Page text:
SNRIs are another type of antidepressant that works to treat the symptoms of anxiety at the same time. These medications work by stabilizing the serotonin and norepinephrine inhibitors in your brain.[4]

Examples of SNRIs used to treat anxiety include:

  • Duloxetine (Cymbalta)
  • Venlafaxine (Effexor)

SNRIs are non-addictive and can help you manage your anxiety by improving your mood, reducing racing thoughts, and improving physical symptoms of anxiety like panic attacks. If you also deal with depression, these medications can help you manage the symptoms of that as well.

Beta Blockers

Beta-blockers are traditionally used to treat heart conditions, as they reduce blood pressure by lowering adrenaline. However, their ability to decrease adrenaline also makes them effective for anxiety conditions.

The most effective beta-blocker for anxiety is called propranolol (Inderal).[5] It is often used for situational anxiety, such as before performing in front of a crowd or speaking at an event. If you have a condition like social anxiety, it can be used before an event that would cause you to panic.


Buspirone (BuSpar) is considered an anxiolytic medication. These medications reduce anxiety by targeting neurotransmitters in the brain like dopamine, serotonin, and gamma-aminobutyric acid (GABA).[6]

If you are looking for non-addictive anxiety medication, buspirone might be perfect for you. It does not create a high and is not considered a drug of abuse, making it safe to take on a short or long-term basis.


Hydroxyzine (Vistaril) is an antihistamine, which means it is primarily used to treat allergic reactions. However, antihistamines can also relieve anxiety. Hydroxyzine works to treat anxiety by blocking histamine receptors, which can cause a sedative effect that calms you down during stressful events.[7]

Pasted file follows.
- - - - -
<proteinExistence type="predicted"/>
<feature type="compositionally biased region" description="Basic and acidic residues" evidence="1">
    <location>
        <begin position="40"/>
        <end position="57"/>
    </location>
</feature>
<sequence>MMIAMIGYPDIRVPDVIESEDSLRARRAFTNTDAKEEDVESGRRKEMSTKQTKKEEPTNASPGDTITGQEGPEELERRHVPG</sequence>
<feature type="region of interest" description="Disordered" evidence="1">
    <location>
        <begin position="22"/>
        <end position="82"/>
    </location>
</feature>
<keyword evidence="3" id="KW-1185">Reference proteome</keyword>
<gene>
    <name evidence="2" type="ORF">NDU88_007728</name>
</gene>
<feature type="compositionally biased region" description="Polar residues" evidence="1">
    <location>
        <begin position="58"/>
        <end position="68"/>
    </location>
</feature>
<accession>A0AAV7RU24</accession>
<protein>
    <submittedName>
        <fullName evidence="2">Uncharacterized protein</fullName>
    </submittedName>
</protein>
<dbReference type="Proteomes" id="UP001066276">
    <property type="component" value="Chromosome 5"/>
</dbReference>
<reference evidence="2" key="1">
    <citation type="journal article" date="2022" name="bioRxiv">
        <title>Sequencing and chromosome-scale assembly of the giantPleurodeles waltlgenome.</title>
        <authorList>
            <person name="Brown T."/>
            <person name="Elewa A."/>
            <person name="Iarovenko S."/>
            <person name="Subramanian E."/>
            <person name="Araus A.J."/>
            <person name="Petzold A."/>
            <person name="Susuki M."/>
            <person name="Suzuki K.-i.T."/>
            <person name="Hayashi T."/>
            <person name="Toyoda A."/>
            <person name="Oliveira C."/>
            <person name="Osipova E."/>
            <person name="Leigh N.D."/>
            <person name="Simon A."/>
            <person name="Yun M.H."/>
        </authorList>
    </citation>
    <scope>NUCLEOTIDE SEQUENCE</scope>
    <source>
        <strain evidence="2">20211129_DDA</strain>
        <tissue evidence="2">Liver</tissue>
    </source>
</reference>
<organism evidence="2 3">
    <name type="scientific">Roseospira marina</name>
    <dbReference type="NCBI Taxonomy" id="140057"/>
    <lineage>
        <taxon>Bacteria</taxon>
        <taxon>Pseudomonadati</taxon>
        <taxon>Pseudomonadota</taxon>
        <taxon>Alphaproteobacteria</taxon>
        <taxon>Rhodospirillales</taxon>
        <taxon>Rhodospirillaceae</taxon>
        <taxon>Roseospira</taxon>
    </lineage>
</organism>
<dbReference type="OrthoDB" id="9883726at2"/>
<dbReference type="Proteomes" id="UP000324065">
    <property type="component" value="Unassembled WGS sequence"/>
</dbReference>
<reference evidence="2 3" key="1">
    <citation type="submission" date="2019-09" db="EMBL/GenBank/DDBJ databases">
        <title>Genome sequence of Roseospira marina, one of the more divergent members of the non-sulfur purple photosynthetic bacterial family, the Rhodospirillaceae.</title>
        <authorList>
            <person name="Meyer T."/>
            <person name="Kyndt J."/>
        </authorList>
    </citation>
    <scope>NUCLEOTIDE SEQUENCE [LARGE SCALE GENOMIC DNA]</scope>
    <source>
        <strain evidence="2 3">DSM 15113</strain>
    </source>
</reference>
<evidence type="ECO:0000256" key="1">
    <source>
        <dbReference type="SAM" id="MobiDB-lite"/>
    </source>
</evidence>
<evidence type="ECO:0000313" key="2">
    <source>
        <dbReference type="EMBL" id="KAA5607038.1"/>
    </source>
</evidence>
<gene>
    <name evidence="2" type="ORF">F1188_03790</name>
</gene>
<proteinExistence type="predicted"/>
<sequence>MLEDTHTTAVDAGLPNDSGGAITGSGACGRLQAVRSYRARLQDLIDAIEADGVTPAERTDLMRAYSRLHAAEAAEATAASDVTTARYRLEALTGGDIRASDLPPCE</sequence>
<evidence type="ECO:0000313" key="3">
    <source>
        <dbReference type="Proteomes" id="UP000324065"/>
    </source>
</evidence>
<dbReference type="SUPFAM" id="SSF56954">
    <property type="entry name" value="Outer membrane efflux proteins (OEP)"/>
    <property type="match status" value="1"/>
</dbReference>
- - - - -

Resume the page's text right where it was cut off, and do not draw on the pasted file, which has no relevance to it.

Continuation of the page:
That being said, there is a downside to hydroxyzine. It makes a lot of people feel sleepy, which might not make it ideal for daytime anxiety. If you struggle with insomnia caused by anxiety symptoms, Hydroxyzine could be a good solution for you.

Get Connected to Treatment for Anxiety Medication Addiction

If you or a loved one began taking benzodiazepines to treat your anxiety, you might have developed an addiction. Suppose you find yourself having a hard time controlling how much benzodiazepines you take, experiencing withdrawal symptoms when you cannot take them, and dealing with cravings. In that case, you are most likely suffering from a substance use disorder.

Thankfully, drug rehab programs like Mandala Healing Center can help you recover from anxiety medication addiction. We can also replace your medications with a non-addictive option like SSRIs or beta blockers. Additionally, you will receive therapy that resolves your addiction and helps you manage your anxiety disorder at the same time.

Contact us today to learn more about anxiety medication addiction treatment. We can help you regain control over your life.


  1. The National Institute on Mental Health (NIMH): Any Anxiety Disorder
  2. The Drug Enforcement Administration (DEA): Benzodiazepines
  3. Psychiatry Online: Pharmacotherapy for Anxiety Disorders: From First-Line Options to Treatment Resistance
  4. National Institutes of Health (NIH): Serotonin norepinephrine reuptake inhibitors (SNRIs) in anxiety disorders: a comprehensive review of their clinical efficacy
  5. National Institutes of Health (NIH): Propranolol for the treatment of anxiety disorders: Systematic review and meta-analysis
  6. National Institutes of Health (NIH): Buspirone
  7. National Institutes of Health (NIH): Efficacy and safety of hydroxyzine in the treatment of generalized anxiety disorder: a 3-month double-blind study